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I have an entity ArticlePattern, which has a property pattern (string). I need to access the database to check if pattern is correct. So I would like to define a method ArticlePattern::isPatternValid() and add a constraint (using Doctrine's annotation) which would check if isPatternValid is true during validation by Validator object.

From what I have read here and there it is not a good idea, to make an entity depended on service container, which mean I cannot access the doctrine service from inside ArticlePattern::isPatternValid().

So how can I make a custom validation constraint which need an access to the database? How do you deal with such situations which I think is very common seeing so many questions about accessing a service container from an entity class.

EDIT:

Ok, thanks guys, so the answer is a Custom Validation Constraint

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could you please post complete example of your validation code ? –  channa ly Dec 18 '12 at 2:32

2 Answers 2

up vote 3 down vote accepted

A validator object can be:

  • A simple object, that has no connection to the framework environment at all.
  • A service (in the context of dependency injection container) which could do absolutley anything as long as it impements Symfony\Component\Validator\ConstraintValidatorInterface

So what do you have to do?

  1. Define a simple constraint
  2. Override validatedBy() method to return validator "name" (return 'my_validator';)
  3. Define a simple service in DIC:

    <service id="project.validator.my" class="Project\Constraints\MyValidator">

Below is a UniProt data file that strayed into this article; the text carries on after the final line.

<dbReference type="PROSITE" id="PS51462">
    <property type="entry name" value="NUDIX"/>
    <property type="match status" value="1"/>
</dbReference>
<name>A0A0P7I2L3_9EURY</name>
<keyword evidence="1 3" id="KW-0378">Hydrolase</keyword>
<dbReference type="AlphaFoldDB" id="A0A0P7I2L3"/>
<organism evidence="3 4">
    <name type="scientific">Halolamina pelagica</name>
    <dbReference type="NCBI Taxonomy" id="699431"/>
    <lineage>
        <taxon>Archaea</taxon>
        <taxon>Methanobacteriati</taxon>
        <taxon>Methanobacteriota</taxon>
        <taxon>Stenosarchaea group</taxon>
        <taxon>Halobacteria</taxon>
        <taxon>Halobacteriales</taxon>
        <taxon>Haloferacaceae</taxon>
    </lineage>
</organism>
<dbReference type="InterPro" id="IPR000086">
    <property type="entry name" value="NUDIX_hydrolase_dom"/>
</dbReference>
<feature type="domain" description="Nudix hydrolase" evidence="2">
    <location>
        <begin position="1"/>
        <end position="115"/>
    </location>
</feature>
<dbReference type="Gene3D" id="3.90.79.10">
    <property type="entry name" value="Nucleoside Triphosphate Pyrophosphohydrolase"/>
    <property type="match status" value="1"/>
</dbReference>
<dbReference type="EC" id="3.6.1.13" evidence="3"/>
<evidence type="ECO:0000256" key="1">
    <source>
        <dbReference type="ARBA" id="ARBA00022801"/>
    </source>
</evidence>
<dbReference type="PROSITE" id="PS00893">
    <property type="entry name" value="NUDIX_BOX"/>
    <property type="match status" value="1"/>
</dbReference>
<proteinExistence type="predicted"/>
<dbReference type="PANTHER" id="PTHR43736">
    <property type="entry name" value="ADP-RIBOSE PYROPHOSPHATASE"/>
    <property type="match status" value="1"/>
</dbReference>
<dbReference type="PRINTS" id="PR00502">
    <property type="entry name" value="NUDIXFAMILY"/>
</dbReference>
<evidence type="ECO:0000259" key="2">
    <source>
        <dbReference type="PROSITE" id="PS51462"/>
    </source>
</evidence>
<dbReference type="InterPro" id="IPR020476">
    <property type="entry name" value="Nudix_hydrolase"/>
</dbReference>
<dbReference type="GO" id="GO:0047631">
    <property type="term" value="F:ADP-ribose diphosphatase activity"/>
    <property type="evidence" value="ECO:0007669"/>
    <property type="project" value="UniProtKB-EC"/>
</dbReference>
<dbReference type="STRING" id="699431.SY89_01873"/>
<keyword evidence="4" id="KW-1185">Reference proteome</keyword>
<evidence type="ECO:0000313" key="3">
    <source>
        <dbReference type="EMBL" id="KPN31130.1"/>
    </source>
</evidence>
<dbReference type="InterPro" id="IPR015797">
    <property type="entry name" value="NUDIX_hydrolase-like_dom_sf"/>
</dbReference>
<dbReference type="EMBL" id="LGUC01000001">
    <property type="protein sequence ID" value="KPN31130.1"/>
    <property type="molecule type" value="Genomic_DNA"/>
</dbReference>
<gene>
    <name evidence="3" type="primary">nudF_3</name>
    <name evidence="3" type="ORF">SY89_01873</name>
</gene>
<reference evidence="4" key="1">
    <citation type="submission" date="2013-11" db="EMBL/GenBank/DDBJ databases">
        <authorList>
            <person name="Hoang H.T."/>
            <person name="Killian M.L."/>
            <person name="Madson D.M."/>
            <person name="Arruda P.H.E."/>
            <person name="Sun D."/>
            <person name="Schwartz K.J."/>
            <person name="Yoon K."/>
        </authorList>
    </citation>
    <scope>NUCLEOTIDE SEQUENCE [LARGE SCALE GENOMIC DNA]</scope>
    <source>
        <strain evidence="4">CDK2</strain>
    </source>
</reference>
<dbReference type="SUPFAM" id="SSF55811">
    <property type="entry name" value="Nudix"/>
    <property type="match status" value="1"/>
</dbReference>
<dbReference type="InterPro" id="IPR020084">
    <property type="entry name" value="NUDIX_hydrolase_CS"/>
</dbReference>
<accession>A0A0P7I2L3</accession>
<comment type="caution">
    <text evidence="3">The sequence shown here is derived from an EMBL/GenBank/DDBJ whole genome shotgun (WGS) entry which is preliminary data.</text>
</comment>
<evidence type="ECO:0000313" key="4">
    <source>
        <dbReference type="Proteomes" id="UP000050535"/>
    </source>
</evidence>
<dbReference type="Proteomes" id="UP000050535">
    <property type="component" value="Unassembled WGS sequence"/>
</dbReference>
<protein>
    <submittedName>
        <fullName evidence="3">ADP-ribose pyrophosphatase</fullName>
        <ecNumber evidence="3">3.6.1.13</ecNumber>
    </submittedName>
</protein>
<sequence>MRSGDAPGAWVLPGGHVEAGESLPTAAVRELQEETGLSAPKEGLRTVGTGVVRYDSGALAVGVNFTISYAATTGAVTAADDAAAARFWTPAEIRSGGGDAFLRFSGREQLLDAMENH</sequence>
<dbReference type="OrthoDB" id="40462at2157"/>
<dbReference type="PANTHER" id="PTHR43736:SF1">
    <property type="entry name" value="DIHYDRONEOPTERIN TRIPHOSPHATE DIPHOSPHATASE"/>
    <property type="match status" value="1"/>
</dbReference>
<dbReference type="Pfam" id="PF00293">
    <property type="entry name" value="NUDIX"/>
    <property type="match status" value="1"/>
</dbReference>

<!-- service definition here -->
    
        <!-- the service has to be tagged -->
        <tag name="validator.constraint_validator" alias="my_validator" />
    </service>
    

EDIT

You've asked about multiple properties validation. In such a case you could create a validator that is related to the object rather to the property of the object.

  1. In your constraint class define the target of that constraint (property / class):

    class MyConstraint ... {
        ...
    
        public function targets() {
            return self::CLASS_CONSTRAINT;
        }
    }
    
  2. Annotate validated class instead of property:

    @Assert/MyConstraint(...)
    class MyClass {
        private $firstName;
        private $lastName;
    
        @Assert/Email
        private $email;
    
        ...
    }
    
  3. The validator itself looks pretty much the same as in case of validating a property:

    class MyValidator extends ConstraintValidator {
        public function isValid($value, Constraint $constraint) {
            // $value is an object rather a property
        }
    }
    
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I have another problem now. In my validator I need an access to the doctrine service as well to other fields of the object under validation (not only that one field). How can I accomplish that? –  JohnM2 Jan 20 '12 at 12:51
    
Ok, there is a method ConstraintValidator::$context->getRoot() which may hold the reference to the object under validation. I will check it. –  JohnM2 Jan 20 '12 at 12:56
    
@JohnM2: I've updated my answer. –  Crozin Jan 20 '12 at 13:41
    
Thanks for the update about targets() –  JohnM2 Jan 20 '12 at 13:44
    
As a follow up, I posted another question, maybe you will be able to help there as well: stackoverflow.com/questions/8961083/… –  JohnM2 Jan 22 '12 at 12:36

Your constraint should override the base validatedBy() method and return the id of the constraint validator service in your container.

public function validatedBy()
{
    return 'my_pattern_validator';
}
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